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Monday, April 5, 2010

The Day After The Day After The Crash

Well, the good news is that my hard drive is alive and functioning. The bad news is that the computer is shot! The disk controller is built into the mother board and when it goes the whole mother board has to be replaced. I'm tempted to replace the whole thing and install the current drive as the second drive on a new laptop. I've hated the keyboard since the day I bought the computer and this may be my chance to get a new one. I'm waiting for a price on a new motherboard today.

While I have been doing backups regularly, they were not nearly as complete as I thought. The big files like my Quicken data were saved properly but a lot of little detail data was not. All the login data for each bank was gone as I had it in a separate file that was not saved.

What I learned:

  1. Organize your personal data into groups, put them in separate folders and add them to the backup list. Encrypt sensitive data like bank account numbers and passwords with a program such as TrueCrypt. Keep it current!
  2. Backup all the browser bookmarks. I have a lot of obscure links to race parts suppliers and travel places that I wouldn't die for not knowing but would not be happy about losing.
  3. When you install a new program and get an activation key copy it to a file and make sure it's in a folder that's backed up. Just cut & paste it into a file. Do you really want to spend hours on the phone with Microsoft trying to get a new key for Word?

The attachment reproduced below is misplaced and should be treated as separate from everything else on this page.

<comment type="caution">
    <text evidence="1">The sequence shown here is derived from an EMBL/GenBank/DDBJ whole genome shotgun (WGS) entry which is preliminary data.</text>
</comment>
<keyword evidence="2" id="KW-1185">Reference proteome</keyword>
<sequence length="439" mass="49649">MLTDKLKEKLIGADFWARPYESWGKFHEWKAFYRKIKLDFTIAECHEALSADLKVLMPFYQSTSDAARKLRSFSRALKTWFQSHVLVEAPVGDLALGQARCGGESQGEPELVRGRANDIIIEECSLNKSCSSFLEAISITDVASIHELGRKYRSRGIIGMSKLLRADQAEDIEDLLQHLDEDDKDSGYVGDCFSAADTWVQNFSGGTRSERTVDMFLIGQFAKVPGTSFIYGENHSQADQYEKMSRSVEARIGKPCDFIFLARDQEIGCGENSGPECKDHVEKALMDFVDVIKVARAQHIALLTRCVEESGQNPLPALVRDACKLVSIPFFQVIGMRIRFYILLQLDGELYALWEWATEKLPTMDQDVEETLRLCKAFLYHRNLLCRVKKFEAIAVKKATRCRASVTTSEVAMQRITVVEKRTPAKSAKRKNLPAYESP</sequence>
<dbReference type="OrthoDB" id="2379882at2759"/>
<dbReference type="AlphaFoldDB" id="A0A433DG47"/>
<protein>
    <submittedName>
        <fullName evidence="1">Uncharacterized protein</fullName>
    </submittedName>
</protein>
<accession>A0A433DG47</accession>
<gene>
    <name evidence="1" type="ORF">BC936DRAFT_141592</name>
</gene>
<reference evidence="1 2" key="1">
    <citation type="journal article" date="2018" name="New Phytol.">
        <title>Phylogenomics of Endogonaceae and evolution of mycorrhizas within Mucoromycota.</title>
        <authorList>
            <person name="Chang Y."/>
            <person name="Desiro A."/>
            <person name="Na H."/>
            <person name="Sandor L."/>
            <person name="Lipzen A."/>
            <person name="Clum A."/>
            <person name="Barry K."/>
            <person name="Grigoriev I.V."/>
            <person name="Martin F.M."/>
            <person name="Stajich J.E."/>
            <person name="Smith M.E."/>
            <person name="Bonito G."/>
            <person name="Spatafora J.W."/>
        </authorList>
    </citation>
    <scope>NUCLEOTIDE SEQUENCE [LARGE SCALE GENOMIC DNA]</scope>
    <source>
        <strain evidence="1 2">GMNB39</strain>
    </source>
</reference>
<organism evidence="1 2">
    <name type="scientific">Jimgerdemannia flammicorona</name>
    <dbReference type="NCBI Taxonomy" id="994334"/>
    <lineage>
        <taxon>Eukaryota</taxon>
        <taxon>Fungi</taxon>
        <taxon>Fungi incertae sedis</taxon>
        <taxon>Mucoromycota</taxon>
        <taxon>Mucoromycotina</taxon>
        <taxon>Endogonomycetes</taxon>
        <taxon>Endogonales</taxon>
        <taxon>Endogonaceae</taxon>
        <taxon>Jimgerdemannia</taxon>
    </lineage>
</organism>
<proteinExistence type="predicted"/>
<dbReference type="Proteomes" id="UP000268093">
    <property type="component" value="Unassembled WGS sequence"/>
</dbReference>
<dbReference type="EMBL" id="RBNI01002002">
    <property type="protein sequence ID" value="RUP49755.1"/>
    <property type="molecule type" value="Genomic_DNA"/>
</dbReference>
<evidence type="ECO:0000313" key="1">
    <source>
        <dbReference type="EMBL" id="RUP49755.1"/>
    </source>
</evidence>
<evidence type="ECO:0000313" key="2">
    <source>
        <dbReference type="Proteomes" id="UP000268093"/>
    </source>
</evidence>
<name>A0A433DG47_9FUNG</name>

4. Backup all your email addresses. If you use an online program like gmail it's done for you. If you use Outlook on your computer you're on your own and need to back it up.
  5. Keep all your correspondence, resumes, etc. in a separate folder (NOT a sub-folder of the word processing program and NOT in the MyDocuments folder). The reason is to make it easier to backup and restore.
  6. Do a backup EVERY day. Schedule a time and make it a habit. Nothing is more frustrating than trying to help a friend and finding they haven't backed up for 2-3 months.
    Toshiba 500 GB USB 2.0 Portable External Hard Drive HDDR500E04XK (Black)
  7. Use an external drive for backups. It will not help you at all if your backup files are on the same drive that just crashed. They are cheap and most include software that will automatically do the backups for you.
  8. Check that the backups are all getting done as you think they are. Try to restore a test file and make sure you know how to do it and that what you get back is what you think you saved.
#8 may be the most crucial. I thought I was saving more than I really was. Many files that I had taken for granted turned out to be very important. Trying to find my on-line login id for some accounts turned out to be a real pain. Since FireFox remembered all these for me I never bothered to write them down anywhere. Big Oops! 

As they say, "It's not if you crash, it's just when!" Think of all this as helmet and leathers for your computer. I thought I was careful and protected, and I was to a certain extent. Next time I'll be even better prepared.